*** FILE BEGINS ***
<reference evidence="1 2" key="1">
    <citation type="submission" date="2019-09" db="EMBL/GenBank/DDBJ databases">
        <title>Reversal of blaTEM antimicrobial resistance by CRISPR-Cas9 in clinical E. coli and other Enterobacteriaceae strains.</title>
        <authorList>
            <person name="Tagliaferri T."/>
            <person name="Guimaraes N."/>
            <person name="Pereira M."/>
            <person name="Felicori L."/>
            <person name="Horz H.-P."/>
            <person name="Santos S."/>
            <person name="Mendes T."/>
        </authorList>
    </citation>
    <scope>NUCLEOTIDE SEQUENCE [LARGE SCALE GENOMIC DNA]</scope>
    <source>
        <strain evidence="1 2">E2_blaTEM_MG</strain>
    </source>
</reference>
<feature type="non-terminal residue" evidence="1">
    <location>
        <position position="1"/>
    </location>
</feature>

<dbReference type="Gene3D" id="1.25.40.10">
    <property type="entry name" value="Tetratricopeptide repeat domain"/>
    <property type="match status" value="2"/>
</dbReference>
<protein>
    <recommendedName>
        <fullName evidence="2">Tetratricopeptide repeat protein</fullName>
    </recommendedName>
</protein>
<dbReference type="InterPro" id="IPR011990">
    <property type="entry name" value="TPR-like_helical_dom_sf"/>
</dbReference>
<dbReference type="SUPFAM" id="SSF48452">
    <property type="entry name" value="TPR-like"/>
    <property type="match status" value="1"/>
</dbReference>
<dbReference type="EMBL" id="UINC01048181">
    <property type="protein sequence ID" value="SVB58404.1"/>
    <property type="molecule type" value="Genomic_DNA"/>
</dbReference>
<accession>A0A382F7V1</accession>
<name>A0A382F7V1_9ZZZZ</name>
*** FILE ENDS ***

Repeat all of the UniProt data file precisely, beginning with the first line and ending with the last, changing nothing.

<reference evidence="1 2" key="1">
    <citation type="submission" date="2019-09" db="EMBL/GenBank/DDBJ databases">
        <title>Reversal of blaTEM antimicrobial resistance by CRISPR-Cas9 in clinical E. coli and other Enterobacteriaceae strains.</title>
        <authorList>
            <person name="Tagliaferri T."/>
            <person name="Guimaraes N."/>
            <person name="Pereira M."/>
            <person name="Felicori L."/>
            <person name="Horz H.-P."/>
            <person name="Santos S."/>
            <person name="Mendes T."/>
        </authorList>
    </citation>
    <scope>NUCLEOTIDE SEQUENCE [LARGE SCALE GENOMIC DNA]</scope>
    <source>
        <strain evidence="1 2">E2_blaTEM_MG</strain>
    </source>
</reference>
<feature type="non-terminal residue" evidence="1">
    <location>
        <position position="1"/>
    </location>
</feature>

<dbReference type="Gene3D" id="1.25.40.10">
    <property type="entry name" value="Tetratricopeptide repeat domain"/>
    <property type="match status" value="2"/>
</dbReference>
<protein>
    <recommendedName>
        <fullName evidence="2">Tetratricopeptide repeat protein</fullName>
    </recommendedName>
</protein>
<dbReference type="InterPro" id="IPR011990">
    <property type="entry name" value="TPR-like_helical_dom_sf"/>
</dbReference>
<dbReference type="SUPFAM" id="SSF48452">
    <property type="entry name" value="TPR-like"/>
    <property type="match status" value="1"/>
</dbReference>
<dbReference type="EMBL" id="UINC01048181">
    <property type="protein sequence ID" value="SVB58404.1"/>
    <property type="molecule type" value="Genomic_DNA"/>
</dbReference>
<accession>A0A382F7V1</accession>
<name>A0A382F7V1_9ZZZZ</name>